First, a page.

Ah, sununer - long days, barbecues, time at the cottage ... As the 98/99 season winds to a close and most of Toronto's presenters take a ·well-eamed break in preparation for the September rush, Hear & Now offers readers a slight change of pace. For July and August, I will suggest a few in a plethora of available CDs that pennit contemporary music fans to design their own concerts at ' home. Many of these are new releases from the past year. So, pour yourself a glass of wine, put your feet up, switch on the stereo, and take your turn to play artistic director! For'the first p~gramme, I would recmmnend exploring some works for solo · instrument(s) or solo voice with symphony orchestra. A dramatic and obvious opener is Jolm Corigli'ano's Oboe Concerto which even begins with the classic "tuning" of the orchestral musicians, before moving into a dizzying virtuoso display that incorporates Moroccan blowing teclmi ~ues ("Collage", Winnipeg Symphony Orchestra, Bramwell Tovey (cond.), Douglas Bairstow (oboe), WSOCD 9401). Titis could be followed by Canadian Jeffrey Ryan 1 s Ophelie, a stunner for solo soprano and large orchestra. A setting of the French poem by Arthur Rim baud, it depicts doomed Ophelia as a restless spirit, repeating her mad joumey down the river nightafter-night. On the new recording by the Bowling Green Philhannonia, Myra Merritt is electrifying in the title role; and Ryan incorporates three orchestral sopranos into the texture for eerie effect ("The Composers Voice: New Music From Bowling Green, "Albany Records, Troy 321). Next, I tnight retum to the Winnipeg Symphony Orchestra for a change of musical pace-the "Concerto for Viola" by Gletm Btihr, TI1is lyrical set of variations featuring a fl(tid and rippling orchestral texture that Harbourfront earlier this year. While the entire' work is highly enjoyable (and particularly for the many WholeNote readers who got to see the show), for this weaves around the solo line, is listening progrannne you might ably interpreted by WSO start off with the strongly principal viola Neal Grip, on a rhytlnnic movement "Twit}s" that . recent album from CBC Records showcases the talents of Marc entirely devoted to Buhr's Sabat (violin) and Robert / Orchestral music (Winter Poems: Stevenson (clarinet) ("Music Music ofG!erm Buhr, Bramwell from Big Pictures", Arraymusic, Tovey (cond.), SMCD 5184). Artifact, ART 018). Fallowing a brief intennission A fairly smooth cmmection (dare I suggest you might want to ·· would be to move on to the brand replenish your drink!), comes new CD of Music for Violin and Songs for an Acrobat by Linda · Piano_ by James Tenney Bouchard, nominated for a JUNO (Hat[now]ART 120). TI1ese . Award for Best Classical superb renditions by Marc Sabat Composition this past year. I find and Stephen Clarke make a this set of songs of love and death wonderful introduction to in the age of AIDS (poems by Tetmey's highly structured and Maurice Tourigny) haunting and ."classical" smmd world. It is complementary to the tragic again impossible tO pick and Ophelie earlier on the pro- choose from among a variety of grmmne. The National Arts .aural gems. Koan; for solo violin, Centre Orcliestra and baritone with its insistent and slowly Kevin McMillan are in superb transfonning oscillating figure fonn, and the entire disc is a giyes a continued perceptual shift "must hear" ("Exquisite Fires: that is truly fascinating. (Fans Music ofLinda Bouchard", should note that t11e duo will NACO, Trevor Pim10ck (cond.) present Tetmey's complete.works Marquis Classics, 77471 81219 for violin m1d piano on a concert 29). , in the fall-September 10 at the Lastly, Isabelle Pmmeton- Music Gallery). another gifted female composer Pim1ist Christina Petrowska from Quebec-has a brand new features two works by Aim . release dedicated to her music Southmn on her new release of and containing three orchestral music by Cana~im1 women works. TI1e choice, here is entitled ''Northem Sirens" (YFA difficult, but I strongly recom- 00999). TI1e repeating cycles and mend Mimesis with t1ute, oboe pattems used in Southam's Glass· and clarinet as featured soloists Houses m1d Rivers are "hypnotic, as a beautiful it1troduction to . calming and exhilarating at the Pmmeton's impressionistic voice sam~ time". Meanwhile, on her and more European sensibility recent Centrediscs album of ("Isabelle Panneton: Can tate de Canadian works inspired by the Ia Fin du Jour", Orchestre approaches of Atnerican comsymphonique du Saguenay-Lac- poser Morton Feldman, Barbara Saint-Jean, Jacques Clement Pritchard has selected seven (dir.), Fonovox 7824-2). pieces in a primarily introspectiv~ mood (!'he V!ew From' Here, In preparation for next season, you can try smnpling some of the recordings by local new mttsic organizations, compOsers and solo perfonners for your next at hmne concert. For this selection I reconnnend s~verai pieces that take surprising mid distinctive explorationson what can loosely be tenned a "minimalist" aesthetic. A Centrediscs CMCCD 6298). Go for the whole disc as a moment of quiet smm111!r "ear cleal1ing". As William Littler said in the Toronto Star ... "Take off your shoes, this is music for contemplation." TI1en, I'd leave the piano sm1ority to conclude this listening session with Stephen Wingfield's Teyata for two guitars. ("A Bridge Beyond", dramatic openit~ g (literally) is William Beauvais (guitar), Big Pictures by Michael J. Baker Centrediscs, CMCCD 61'98). A and the Arraymusic Ensemble, which was mounted as a collaboration with Dancemakers at high energy pattem piece where one guitar is slowly moved out of phase with the other, this will leave you in a toe-tapping, upbeat mood. The final CD concert is of chamber music. It continues with the idea of local presentersm1d creators, adds a couple of excellent discs from elsewhere, and celebrates the astonishing rm1ge of music created during this century. A nice way to mark the Ottawa Smruner Chamber Music Festival is opening with the Aulos Trio of that city and their new disc "Playing Tribute" (CanSona, CAM 9502). Violet Archer'$ 4- movement Sonata for Flute, Clarinet and Piano (1944) is one of the country's earliest major' chamber works for wind instruments, and the disc also honours Archer's 85th birthday and the piece's 55th mmiversary. . From a pioneer from the senior generati~n of Canadian composers we move to a rising young star, Chris Paul Hannan's Incidents in Transition ( 1995) for clarinet, violin, cello, piano m1d percussion. TI1is is from the Continuum Ensemble's first CD ("Continuum 1 ", CR-CD 9801), and its inexorable thread of ·tension and increasing density leads well to the next selection. (Recorded at the studio at Puck's Fann, city-bound listeners should enjoy the ambient animal sounds included at the end!) Toronto's New Music Concerts have released "Lutoslawski Conducts Lutoslawski", a celebration. of that great composer's last conducting appearance which was with NMC in 1993. Many WholeNote readers will have been in attendance. TI1is is an important live concert of larger chamber pieces, and I recmmnend Fttiiko Imajishi 's interpretation of Chain II, a concerto for violin and chamber orchestra that altemates strictly notated writing with sections ,of controlled "aleatoric'~ or chance elements (NMC 98-J). TI1e closer is a tribute to the late Harry Somers. His channing, neoclassical Suite for Harp and Chamber Orchestra ( 1949) makes ideal smmner-time fare ('Spring of Somers", National Arts Centre Orchestra, VIctor Feldbrill (cond.), Jennifer Swartz (harp), SMCD 5162). It is an elegant and delightful concerto that will retum you to the world of 1940s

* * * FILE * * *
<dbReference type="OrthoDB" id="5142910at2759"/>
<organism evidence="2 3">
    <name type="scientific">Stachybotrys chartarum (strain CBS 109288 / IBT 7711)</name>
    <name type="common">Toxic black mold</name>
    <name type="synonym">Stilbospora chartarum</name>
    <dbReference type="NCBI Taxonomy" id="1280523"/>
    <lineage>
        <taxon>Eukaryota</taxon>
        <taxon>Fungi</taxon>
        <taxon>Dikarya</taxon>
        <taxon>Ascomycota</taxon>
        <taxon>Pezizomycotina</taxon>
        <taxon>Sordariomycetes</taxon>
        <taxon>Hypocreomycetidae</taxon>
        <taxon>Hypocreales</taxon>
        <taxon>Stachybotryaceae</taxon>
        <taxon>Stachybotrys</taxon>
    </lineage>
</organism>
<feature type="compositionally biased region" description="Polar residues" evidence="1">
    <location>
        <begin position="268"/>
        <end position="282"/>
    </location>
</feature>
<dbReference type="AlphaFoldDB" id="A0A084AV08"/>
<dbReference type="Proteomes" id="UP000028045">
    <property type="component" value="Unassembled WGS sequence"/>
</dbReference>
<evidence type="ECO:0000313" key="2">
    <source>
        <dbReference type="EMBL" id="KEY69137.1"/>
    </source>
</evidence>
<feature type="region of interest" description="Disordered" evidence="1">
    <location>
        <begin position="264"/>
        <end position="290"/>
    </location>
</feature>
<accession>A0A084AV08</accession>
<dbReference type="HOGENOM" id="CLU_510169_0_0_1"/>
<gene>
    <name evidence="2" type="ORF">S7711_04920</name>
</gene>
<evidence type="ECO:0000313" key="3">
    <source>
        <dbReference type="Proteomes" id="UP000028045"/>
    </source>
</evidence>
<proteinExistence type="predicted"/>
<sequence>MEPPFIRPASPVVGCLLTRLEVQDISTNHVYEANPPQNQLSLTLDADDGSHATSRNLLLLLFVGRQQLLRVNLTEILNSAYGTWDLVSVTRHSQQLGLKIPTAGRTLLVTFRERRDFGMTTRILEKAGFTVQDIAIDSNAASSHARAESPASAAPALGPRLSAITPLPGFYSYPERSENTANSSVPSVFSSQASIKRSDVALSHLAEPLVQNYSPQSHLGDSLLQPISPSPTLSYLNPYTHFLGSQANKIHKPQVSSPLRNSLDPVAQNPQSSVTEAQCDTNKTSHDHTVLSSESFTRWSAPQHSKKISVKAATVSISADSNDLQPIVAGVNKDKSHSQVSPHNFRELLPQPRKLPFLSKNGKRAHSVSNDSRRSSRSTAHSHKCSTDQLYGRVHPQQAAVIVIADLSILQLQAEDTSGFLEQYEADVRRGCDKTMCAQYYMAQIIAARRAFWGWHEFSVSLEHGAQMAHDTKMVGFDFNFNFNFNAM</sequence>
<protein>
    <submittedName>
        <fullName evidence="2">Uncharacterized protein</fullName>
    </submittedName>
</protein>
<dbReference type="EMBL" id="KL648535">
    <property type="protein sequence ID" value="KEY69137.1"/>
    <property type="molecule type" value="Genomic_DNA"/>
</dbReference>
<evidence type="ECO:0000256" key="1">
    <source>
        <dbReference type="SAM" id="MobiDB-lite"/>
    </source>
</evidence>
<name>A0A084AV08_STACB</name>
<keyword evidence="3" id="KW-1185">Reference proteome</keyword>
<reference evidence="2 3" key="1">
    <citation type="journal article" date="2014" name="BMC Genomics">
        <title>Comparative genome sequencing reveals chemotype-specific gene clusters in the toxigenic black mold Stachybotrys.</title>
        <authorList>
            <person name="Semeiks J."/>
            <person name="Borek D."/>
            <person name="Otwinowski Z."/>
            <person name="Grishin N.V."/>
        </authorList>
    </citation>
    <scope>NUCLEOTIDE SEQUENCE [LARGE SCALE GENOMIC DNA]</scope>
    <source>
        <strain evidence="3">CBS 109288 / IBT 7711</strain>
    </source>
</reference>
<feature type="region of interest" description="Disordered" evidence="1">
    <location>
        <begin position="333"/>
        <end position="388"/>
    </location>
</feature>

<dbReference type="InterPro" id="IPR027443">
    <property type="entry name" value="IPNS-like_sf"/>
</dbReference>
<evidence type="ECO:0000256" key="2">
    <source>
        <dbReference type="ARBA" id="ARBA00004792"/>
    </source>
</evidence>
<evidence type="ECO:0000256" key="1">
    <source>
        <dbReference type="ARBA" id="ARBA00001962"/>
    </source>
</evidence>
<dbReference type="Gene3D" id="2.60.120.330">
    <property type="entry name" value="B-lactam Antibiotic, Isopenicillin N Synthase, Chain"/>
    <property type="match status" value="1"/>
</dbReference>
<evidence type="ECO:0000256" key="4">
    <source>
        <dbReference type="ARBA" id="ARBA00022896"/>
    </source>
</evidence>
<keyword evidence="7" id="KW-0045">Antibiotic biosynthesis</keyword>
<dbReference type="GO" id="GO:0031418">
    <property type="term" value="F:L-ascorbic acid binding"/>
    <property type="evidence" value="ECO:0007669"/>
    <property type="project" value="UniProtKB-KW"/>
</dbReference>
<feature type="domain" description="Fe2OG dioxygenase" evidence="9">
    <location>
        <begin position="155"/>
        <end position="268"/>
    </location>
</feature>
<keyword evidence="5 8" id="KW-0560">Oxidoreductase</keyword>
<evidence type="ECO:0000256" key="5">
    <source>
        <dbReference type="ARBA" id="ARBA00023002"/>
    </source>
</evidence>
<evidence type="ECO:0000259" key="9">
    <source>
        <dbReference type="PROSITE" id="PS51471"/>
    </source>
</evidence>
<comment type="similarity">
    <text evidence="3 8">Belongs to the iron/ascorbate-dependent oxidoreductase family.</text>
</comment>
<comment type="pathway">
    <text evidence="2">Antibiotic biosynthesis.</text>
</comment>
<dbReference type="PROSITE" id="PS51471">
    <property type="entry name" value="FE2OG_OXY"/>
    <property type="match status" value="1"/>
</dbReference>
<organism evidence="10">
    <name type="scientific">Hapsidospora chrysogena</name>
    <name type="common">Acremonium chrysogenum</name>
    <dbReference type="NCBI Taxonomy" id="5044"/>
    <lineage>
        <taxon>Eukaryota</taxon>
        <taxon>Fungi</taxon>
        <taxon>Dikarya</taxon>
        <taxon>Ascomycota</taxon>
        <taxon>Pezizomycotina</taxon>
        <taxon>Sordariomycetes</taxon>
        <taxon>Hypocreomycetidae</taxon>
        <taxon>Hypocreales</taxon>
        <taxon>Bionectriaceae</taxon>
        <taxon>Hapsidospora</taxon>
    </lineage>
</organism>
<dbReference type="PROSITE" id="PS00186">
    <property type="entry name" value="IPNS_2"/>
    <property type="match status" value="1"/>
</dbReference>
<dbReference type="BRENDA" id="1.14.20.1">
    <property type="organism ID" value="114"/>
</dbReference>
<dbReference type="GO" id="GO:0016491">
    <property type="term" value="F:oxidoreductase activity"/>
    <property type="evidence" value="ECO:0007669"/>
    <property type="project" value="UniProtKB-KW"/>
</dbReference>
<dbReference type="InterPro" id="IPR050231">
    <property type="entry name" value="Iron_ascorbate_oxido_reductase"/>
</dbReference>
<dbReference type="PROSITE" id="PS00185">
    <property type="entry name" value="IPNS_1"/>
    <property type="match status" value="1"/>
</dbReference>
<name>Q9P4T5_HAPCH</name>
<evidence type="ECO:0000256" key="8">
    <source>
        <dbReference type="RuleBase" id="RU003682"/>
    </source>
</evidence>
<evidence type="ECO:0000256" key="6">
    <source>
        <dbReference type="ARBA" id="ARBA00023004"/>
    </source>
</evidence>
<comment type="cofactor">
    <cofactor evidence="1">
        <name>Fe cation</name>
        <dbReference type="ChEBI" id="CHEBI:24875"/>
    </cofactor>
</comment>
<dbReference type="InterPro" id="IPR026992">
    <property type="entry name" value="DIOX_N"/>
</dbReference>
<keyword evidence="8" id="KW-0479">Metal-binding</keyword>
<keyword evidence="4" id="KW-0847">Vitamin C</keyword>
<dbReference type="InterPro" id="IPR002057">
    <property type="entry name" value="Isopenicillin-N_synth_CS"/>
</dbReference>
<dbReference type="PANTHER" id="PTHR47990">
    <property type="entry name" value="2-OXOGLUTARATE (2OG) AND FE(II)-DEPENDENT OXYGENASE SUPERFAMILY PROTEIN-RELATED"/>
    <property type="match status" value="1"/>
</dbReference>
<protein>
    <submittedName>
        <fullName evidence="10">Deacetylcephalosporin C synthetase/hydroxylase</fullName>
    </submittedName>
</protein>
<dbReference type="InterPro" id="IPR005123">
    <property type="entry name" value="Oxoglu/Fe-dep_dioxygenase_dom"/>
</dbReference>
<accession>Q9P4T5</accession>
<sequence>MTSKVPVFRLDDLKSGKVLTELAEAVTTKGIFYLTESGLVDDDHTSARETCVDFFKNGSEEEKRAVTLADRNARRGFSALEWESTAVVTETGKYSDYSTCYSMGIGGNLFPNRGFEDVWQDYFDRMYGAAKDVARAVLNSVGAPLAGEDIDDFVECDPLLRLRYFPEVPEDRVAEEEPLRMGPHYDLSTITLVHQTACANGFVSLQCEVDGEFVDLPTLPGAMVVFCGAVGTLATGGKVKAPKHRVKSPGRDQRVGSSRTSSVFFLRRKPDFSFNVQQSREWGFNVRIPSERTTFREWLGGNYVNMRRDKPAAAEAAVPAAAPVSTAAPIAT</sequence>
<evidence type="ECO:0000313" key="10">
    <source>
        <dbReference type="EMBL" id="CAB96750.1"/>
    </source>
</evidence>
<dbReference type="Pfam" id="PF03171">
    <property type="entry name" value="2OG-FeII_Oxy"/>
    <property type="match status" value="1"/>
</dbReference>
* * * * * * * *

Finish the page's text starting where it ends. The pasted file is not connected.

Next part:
neo-classicism that began this progranune and the theme of concerti t}mt has recurred in this column. Of course, there are countless interesting "home concerts" you, can put together New and Used Classical an.d Jazz COs · Sheet Music! Reeds! Strings! Gifts and Gift Certificates Trade-ins Accepted · ,·~~ g;~ ~\ ' ('. over the next two months, and I wish everyone happy sununer listening! As always, all records mentioned are available from the Canadian Music Centre. David G.H. Parsons is Ontario Regional Director & Actlng Head, National Library Canadian Music Centre Chalmers House 20 St. Joseph Street Jilli!J~ll©\JY(p)~~ EHplorations in Sound Magazine & Compact Disc Latest lsS,ue &> CD 179 Richmond St. W., Toronto, ON, M5V 1V3 [t]416. 977-3546 [f]416. 204-1 084 [e]sound@ musicworks-mag.com www.musicworks-mag,cor'n Toronto, OntarioM4Y JJ9 Tel: (416) 961-4057 Fax: (416) 961-7198 E-mail: cmcont@interlog. com Website: WORLD CLASS DIGITAL RECORDING CD MASTERING & MANUFACTURING ''.'The engineering ' special praise." Robert Franner, . ... the very essence of fidelity," Alan Lofft, D~~~~ H~ owa. a~ c~~~ Jazz Week • Monday,August 2: Lisa Martinelli Sings · • Tuesday, August 3: The Power of Brass, featuring Dave McMurdo (trombone), Mike Malone (trumpet) qnd Kevin Turcotte (trumpet) • Wednesday, August 4:Time Warp • Thursday, August 5: Saxmania, featuring saxophonists Alex Dean, jane Fair and Mike Murley • Friday, August 6: Jazz Student Concert Festival Week .• Sunday,August 8: KSMFWelcome Concert, featuring our chamber music staff • Monday, August 9: Piano Pizzaz, 'with Jamie Parker, and Tina Yanchus & james Hibbard • Tues'day,August I 0: Encore!. featuring our soloists performing ~nger-breaking. mind-boggling. heart-mehing. show-stoppers and encore pieces -• Wednesday, August I I: Chamber Masterworks, featuring our chamber music staff, combining to perform some of the great masterworks of the chamber music repertoire •Thursday,August 12: KSMF Staff concert • Friday,August 13: Chamber Student Showcase • Saturday,August 14: KSMF Grand Finale Student Concerts For more information: call (5.19) 396-9716, write to us at Box 251, Kincardine, ON N2Z ·2Y7 or visit our web site ~t: www.primeline.n~t/ksmf KSMF Is also a music camp, ask for a copy of our brochure!